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This past weekend I saw a few of the .380acp revolvers, I think the model is M380, and several questions entered my mind. I'm not necessarily against the idea, but I couldn't get a good image of the place for it. So, I'm interested in your thoughts...

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my thought is.............................WHY?

Any revolver that is made for .380 could be made to take 9MM and be the same size and weight as the .380 model.



AFS
^This. Especially when you factor in the cost of .380 ammo vs. 9mm. It doesn't make sense to me. The .380 if fine for the little pocket guns, but in a 2 inch snubbie revolver I go for .357 magnum.
 
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The velocities you see listed on 380 are actual velocities that you will get in the revolver...alot technlogical reseach has been done on the bullets and bullet performance on 380acp..so SD bullets in a 380 works well at those velocities.....
A 380 revolver would be a good choice for SD...than a 380 Semi...because of jamming issues or risk of jamming with the semi's....
 

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Thanks for the link Qwiks draw. It was an interesting read, and while those points are all true, they are not compelling, at least not to me. I like the 380 for deep concealment, but the revolver vs the semi-auto, say the TCP-738, is I think, harder to conceal. No offense meant toward those desiring a 380 ACP revolver, but I just don't see the need for it. Then again, my wife doesn't think I need more than one of my handguns, rifles and shotguns. I don't want one because it doesn't make sense to me. I'm sure it does make sense to others. What ultimately drives the success or failure of any product offering is 1) does it work, and 2) will consumers buy it.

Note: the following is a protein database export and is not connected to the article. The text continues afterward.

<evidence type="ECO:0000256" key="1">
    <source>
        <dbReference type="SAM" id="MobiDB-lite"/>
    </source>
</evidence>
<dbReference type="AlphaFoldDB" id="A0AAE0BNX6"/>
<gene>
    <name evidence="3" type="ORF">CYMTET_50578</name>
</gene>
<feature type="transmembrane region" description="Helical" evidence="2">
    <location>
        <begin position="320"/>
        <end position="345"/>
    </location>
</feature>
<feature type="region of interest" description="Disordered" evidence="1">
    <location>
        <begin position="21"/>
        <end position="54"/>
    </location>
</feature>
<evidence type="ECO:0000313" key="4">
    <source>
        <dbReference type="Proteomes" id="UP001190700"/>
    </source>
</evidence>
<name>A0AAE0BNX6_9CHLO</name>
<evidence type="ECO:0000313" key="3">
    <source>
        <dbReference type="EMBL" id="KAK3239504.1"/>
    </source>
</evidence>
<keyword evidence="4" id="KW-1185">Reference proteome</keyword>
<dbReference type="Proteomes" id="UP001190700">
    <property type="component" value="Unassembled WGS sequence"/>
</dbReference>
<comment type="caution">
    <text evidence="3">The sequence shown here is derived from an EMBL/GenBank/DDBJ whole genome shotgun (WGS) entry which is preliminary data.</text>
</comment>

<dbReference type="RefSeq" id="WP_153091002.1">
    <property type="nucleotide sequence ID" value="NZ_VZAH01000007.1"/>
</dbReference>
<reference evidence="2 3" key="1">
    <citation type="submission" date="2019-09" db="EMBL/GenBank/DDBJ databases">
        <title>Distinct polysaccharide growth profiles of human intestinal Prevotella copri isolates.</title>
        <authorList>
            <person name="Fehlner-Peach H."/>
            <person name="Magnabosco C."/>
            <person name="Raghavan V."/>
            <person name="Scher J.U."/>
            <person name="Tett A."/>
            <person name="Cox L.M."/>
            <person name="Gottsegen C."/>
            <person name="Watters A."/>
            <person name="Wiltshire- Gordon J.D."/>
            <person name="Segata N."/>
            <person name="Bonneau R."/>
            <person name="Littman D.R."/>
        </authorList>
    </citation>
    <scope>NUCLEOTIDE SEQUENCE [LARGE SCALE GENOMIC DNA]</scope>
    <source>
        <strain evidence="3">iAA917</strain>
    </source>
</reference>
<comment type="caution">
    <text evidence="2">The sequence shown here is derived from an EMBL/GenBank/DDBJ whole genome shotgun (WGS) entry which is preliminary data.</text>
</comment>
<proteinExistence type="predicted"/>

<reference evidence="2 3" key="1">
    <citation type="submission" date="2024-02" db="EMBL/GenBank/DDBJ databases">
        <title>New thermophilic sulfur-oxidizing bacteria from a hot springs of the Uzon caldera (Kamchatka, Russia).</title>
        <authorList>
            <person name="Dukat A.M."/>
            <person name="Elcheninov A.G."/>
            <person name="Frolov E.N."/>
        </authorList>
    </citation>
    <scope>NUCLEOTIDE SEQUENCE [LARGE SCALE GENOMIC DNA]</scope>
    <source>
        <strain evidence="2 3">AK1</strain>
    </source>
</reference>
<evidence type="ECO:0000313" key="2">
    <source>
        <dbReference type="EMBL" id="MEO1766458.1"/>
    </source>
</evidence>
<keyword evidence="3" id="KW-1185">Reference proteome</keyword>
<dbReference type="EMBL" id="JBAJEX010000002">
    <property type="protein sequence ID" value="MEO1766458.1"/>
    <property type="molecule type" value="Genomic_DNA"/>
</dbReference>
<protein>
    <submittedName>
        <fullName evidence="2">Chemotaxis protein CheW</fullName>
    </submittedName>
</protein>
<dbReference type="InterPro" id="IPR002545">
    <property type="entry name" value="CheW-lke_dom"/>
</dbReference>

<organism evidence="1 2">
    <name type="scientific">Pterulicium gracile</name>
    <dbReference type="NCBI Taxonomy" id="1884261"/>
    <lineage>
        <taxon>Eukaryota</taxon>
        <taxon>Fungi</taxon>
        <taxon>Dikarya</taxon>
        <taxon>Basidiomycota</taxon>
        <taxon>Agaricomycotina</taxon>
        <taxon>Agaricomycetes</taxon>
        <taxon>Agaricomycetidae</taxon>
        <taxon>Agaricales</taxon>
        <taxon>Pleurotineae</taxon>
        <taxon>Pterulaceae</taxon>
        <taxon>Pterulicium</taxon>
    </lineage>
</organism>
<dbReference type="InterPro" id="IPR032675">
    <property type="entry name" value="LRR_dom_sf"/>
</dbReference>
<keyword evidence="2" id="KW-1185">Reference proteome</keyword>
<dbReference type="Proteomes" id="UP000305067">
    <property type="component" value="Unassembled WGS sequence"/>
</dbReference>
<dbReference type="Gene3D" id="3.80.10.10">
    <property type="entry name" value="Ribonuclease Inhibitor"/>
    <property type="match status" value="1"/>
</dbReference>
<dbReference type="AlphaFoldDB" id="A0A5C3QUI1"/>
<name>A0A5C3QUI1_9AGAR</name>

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Why don't they just make a new .38 Special Short cartridge so the cylinder and frame length can be shortened? The extractor on a rimmed cartridge has got to be more reliable.
 

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Thanks for the link Qwiks draw. It was an interesting read, and while those points are all true, they are not compelling, at least not to me. I like the 380 for deep concealment, but the revolver vs the semi-auto, say the TCP-738, is I think, harder to conceal. No offense meant toward those desiring a 380 ACP revolver, but I just don't see the need for it. Then again, my wife doesn't think I need more than one of my handguns, rifles and shotguns. I don't want one because it doesn't make sense to me. I'm sure it does make sense to others. What ultimately drives the success or failure of any product offering is 1) does it work, and 2) will consumers buy it.